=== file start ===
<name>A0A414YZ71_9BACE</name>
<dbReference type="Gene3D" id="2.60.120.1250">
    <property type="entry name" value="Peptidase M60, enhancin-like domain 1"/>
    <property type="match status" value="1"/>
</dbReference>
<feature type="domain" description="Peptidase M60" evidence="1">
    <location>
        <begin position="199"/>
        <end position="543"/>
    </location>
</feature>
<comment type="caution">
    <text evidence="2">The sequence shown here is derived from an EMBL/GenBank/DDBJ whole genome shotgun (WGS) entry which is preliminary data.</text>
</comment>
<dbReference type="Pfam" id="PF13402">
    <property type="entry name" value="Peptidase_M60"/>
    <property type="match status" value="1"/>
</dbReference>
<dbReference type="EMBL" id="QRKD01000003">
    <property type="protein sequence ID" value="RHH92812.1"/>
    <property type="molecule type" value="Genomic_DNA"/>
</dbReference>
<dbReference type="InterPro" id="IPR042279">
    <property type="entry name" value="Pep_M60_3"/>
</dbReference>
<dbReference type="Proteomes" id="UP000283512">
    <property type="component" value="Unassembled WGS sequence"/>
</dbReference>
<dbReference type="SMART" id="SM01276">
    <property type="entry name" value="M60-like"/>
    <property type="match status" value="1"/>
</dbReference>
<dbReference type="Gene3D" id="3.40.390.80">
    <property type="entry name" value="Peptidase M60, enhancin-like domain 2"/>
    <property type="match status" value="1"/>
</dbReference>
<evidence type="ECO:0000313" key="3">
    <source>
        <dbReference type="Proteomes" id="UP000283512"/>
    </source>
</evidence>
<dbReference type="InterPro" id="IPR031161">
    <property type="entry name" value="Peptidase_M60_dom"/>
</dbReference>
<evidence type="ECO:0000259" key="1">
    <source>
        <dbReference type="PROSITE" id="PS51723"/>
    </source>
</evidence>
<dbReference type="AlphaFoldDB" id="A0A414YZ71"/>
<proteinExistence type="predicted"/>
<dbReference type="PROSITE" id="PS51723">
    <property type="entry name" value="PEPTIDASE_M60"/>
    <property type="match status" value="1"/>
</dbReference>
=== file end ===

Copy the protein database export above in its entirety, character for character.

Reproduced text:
<name>A0A414YZ71_9BACE</name>
<dbReference type="Gene3D" id="2.60.120.1250">
    <property type="entry name" value="Peptidase M60, enhancin-like domain 1"/>
    <property type="match status" value="1"/>
</dbReference>
<feature type="domain" description="Peptidase M60" evidence="1">
    <location>
        <begin position="199"/>
        <end position="543"/>
    </location>
</feature>
<comment type="caution">
    <text evidence="2">The sequence shown here is derived from an EMBL/GenBank/DDBJ whole genome shotgun (WGS) entry which is preliminary data.</text>
</comment>
<dbReference type="Pfam" id="PF13402">
    <property type="entry name" value="Peptidase_M60"/>
    <property type="match status" value="1"/>
</dbReference>
<dbReference type="EMBL" id="QRKD01000003">
    <property type="protein sequence ID" value="RHH92812.1"/>
    <property type="molecule type" value="Genomic_DNA"/>
</dbReference>
<dbReference type="InterPro" id="IPR042279">
    <property type="entry name" value="Pep_M60_3"/>
</dbReference>
<dbReference type="Proteomes" id="UP000283512">
    <property type="component" value="Unassembled WGS sequence"/>
</dbReference>
<dbReference type="SMART" id="SM01276">
    <property type="entry name" value="M60-like"/>
    <property type="match status" value="1"/>
</dbReference>
<dbReference type="Gene3D" id="3.40.390.80">
    <property type="entry name" value="Peptidase M60, enhancin-like domain 2"/>
    <property type="match status" value="1"/>
</dbReference>
<evidence type="ECO:0000313" key="3">
    <source>
        <dbReference type="Proteomes" id="UP000283512"/>
    </source>
</evidence>
<dbReference type="InterPro" id="IPR031161">
    <property type="entry name" value="Peptidase_M60_dom"/>
</dbReference>
<evidence type="ECO:0000259" key="1">
    <source>
        <dbReference type="PROSITE" id="PS51723"/>
    </source>
</evidence>
<dbReference type="AlphaFoldDB" id="A0A414YZ71"/>
<proteinExistence type="predicted"/>
<dbReference type="PROSITE" id="PS51723">
    <property type="entry name" value="PEPTIDASE_M60"/>
    <property type="match status" value="1"/>
</dbReference>